In the same census, Arthur Frank Howell and his wife Mary Emma were living in a house with six rooms at Crowmeadow. Arthur was described as a thirty-nine-year-old ‘Elastic Factory Warehouseman’, born in Wotton, and Mary Emma was shown as aged forty-one and born at Patricroft. Their daughter, Edith Louise Howell, was listed as aged eight and born at Kingswood. She had been born on 24th April 1902 and baptised at Kingswood Church on 28th May in the same year.

Kingswood War Memorial.jpg

Kingswood War Memorial

Rowland Wyatt was a Master Builder and he was responsible for erecting the War Memorial at Kingswood. The architect, Percy Tubbs, specified the use of Japanese oak for the construction but Wyatt thought that it would take too long to obtain. It is said that he used English oak blackened in a manure heap at some local farm. This was only the beginning. Wyatt wrote, ‘I have explained enough times and if you want further information you must refer to the architect. I venture to say that I have had more bother over this building than any other job I have ever done’.

The 1939 Register of England and Wales lists Rowland and Louisa Wyatt as living at Ashleigh, High Street, Kingswood and with them was their daughter, Olive. Rowland was described as a retired builder.

Louisa Wyatt probably died in 1954 and Rowland Wyatt died on 13th January 1958 aged 86 years and he is buried at Kingswood. Louisa’s sister, Mary Emma Howell, probably died in 1946.

The daughter Rowland and Ellen Wyatt:


‘Flo’ was born on 23rd December 1897 and in the 1901 census return she was listed as aged four years, born at Charfield, and living with her Terrett grandparents at Walk Mills, Kingswood. In 1911 Flo was living with her father, aged fourteen years, and described as born at Charfield and doing dressmaking for Mrs Wyatt her step mother. Flo was a beneficiary in her grandfather’s will of 1920.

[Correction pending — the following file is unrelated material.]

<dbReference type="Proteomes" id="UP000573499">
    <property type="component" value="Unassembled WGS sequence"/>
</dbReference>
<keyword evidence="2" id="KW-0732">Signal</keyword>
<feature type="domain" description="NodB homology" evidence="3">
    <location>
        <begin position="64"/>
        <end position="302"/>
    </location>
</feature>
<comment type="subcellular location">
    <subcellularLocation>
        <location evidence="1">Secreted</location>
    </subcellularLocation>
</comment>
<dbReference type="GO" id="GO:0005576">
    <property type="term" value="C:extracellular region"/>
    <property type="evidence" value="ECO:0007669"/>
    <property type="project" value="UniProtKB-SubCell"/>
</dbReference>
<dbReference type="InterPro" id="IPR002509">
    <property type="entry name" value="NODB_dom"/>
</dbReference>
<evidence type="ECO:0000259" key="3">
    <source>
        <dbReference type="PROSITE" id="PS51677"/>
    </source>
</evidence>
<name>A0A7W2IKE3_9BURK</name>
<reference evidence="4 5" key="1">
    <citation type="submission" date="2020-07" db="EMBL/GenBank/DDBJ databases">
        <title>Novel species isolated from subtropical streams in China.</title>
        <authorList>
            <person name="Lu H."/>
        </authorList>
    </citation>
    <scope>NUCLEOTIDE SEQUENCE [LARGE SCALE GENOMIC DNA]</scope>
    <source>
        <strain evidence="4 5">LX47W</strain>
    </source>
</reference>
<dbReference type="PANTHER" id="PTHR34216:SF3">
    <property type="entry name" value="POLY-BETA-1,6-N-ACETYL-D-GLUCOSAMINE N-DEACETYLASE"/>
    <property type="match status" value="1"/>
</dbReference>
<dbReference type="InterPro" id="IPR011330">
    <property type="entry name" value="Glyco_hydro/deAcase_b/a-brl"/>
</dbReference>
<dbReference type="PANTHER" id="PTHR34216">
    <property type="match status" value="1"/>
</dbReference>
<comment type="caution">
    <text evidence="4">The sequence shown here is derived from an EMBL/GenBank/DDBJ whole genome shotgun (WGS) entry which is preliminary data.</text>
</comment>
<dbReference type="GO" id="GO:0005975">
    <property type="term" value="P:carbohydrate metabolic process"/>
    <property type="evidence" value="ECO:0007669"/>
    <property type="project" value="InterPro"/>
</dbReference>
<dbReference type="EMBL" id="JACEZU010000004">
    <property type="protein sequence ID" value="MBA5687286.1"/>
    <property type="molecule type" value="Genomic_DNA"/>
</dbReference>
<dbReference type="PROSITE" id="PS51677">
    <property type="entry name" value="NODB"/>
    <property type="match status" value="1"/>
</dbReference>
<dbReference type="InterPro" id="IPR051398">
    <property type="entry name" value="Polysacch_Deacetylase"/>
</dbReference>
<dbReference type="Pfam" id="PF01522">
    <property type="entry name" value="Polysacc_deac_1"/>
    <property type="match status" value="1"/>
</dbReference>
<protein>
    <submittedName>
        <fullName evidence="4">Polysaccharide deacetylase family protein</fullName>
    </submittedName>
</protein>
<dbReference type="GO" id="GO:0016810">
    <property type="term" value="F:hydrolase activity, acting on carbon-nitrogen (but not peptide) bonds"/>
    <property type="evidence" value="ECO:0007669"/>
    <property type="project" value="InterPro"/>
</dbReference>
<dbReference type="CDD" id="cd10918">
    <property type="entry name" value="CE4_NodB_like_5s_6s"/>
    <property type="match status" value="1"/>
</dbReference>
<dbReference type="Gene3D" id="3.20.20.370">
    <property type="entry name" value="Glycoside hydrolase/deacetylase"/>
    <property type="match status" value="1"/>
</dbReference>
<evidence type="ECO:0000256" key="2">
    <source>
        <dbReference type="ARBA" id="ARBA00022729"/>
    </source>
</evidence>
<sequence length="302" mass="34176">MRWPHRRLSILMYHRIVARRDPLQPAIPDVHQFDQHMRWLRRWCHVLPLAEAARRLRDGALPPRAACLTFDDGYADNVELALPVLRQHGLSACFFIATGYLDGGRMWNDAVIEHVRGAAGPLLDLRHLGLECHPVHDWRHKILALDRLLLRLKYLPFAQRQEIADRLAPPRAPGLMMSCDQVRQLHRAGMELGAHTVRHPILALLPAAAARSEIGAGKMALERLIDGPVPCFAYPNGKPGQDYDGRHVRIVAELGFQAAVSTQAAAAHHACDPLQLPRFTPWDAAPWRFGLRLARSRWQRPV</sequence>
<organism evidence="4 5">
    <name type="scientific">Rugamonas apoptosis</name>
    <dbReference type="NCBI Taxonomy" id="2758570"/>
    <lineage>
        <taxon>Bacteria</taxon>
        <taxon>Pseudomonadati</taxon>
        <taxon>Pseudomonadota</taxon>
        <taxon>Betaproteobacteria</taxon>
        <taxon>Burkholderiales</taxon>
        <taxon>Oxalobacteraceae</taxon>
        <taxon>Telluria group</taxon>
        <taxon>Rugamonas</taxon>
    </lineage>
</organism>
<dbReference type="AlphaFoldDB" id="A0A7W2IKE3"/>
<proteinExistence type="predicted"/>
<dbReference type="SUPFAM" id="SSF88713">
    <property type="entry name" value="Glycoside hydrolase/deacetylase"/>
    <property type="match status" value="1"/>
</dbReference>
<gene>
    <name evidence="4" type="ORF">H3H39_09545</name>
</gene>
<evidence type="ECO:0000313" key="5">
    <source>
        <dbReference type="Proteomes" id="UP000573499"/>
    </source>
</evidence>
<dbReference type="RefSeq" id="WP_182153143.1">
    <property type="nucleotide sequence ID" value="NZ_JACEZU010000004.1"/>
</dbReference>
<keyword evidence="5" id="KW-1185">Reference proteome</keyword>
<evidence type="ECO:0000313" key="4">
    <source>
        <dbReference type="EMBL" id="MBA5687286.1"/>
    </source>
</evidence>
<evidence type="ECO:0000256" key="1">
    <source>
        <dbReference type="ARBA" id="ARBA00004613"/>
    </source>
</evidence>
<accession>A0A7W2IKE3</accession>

Flo married Wilfrid Eustace Fry on 15th October 1921 at Kingswood. Wilfred was born in Charfield on 19th January 1899 and he had served in the Yorkshire Regiment having enlisted at Cheltenham in 1916. At the time of his enlistment he was working as a tramway inspector and aged seventeen years and eight months and he was living at Rosedale, Granley Road, Cheltenham. In later years Wilfred was a miller of Ivybridge in Devon. Wilfred Eustace Fry died in Torbay Registration District during the second quarter of 1985 aged eighty-six-years.

Their daughter, Molly, was born in 1923 and, in 1947, she married William Charles Bowden of Ivybridge.

At the time of the 1939 Register of England and Wales, the Frys were living at Kingswood, Westover, Plympton St. Mary, and Wilfred was described as a ‘Corn and Agricultural Merchant’ and Flo was carrying out ‘Unpaid Domestic Duties.’

Having divorced, Flo married Richard Lindon Partridge during the second quarter of 1953. He was the son of Alfred A. Partridge, a horse-breaker. Richard was working as a horse trainer at Bridge House, Plympton, when he enlisted in the Royal 1st Devon Imperial Yeomanry in 1908. He was re-engaged by the Yeomanry in March 1915 at Teignmouth having already served for six years.

Richard Partridge died at Greenbank Hospital, Plymouth, on 6th July 1962 and was described as then living at 13 Western Road, Ivybridge. Probate was granted at Exeter to {his younger brother) Norman Augustus Partridge, a retired victualler, on 27th July and his effects were valued at £2262-5-2d.

Every weekend Flo’s sister, Olive, would drive their father down to Ivybridge to help them build their bungalow.

The children of Rowland and Louisa Wyatt:


Arthur Rowland was baptised on 13th September 1903 at Kingswood and buried on 12th March 1904 at Kingswood, aged seven months.


Olive Wyatt was born on 24th December 1904 and baptised on 25th January 1905 at Kingswood Parish Church. At the time of the 1911 census she was aged six and living at home with her parents. Later Olive was educated at Katherine Lady Berkeley’s Grammar School at Wotton.

7 Terrett II Gt 8 9 t

Olive Wyatt

During the 1920’s Olive ran a confectionery business near the Abbey Gateway in Kingswood High Street. However, by the time of the 1939 Register of England and Wales, she was still living at home with her parents at Ashleigh, High Street, but carrying out ‘unpaid domestic duties.’

7 Terrett II Gt 8 9 s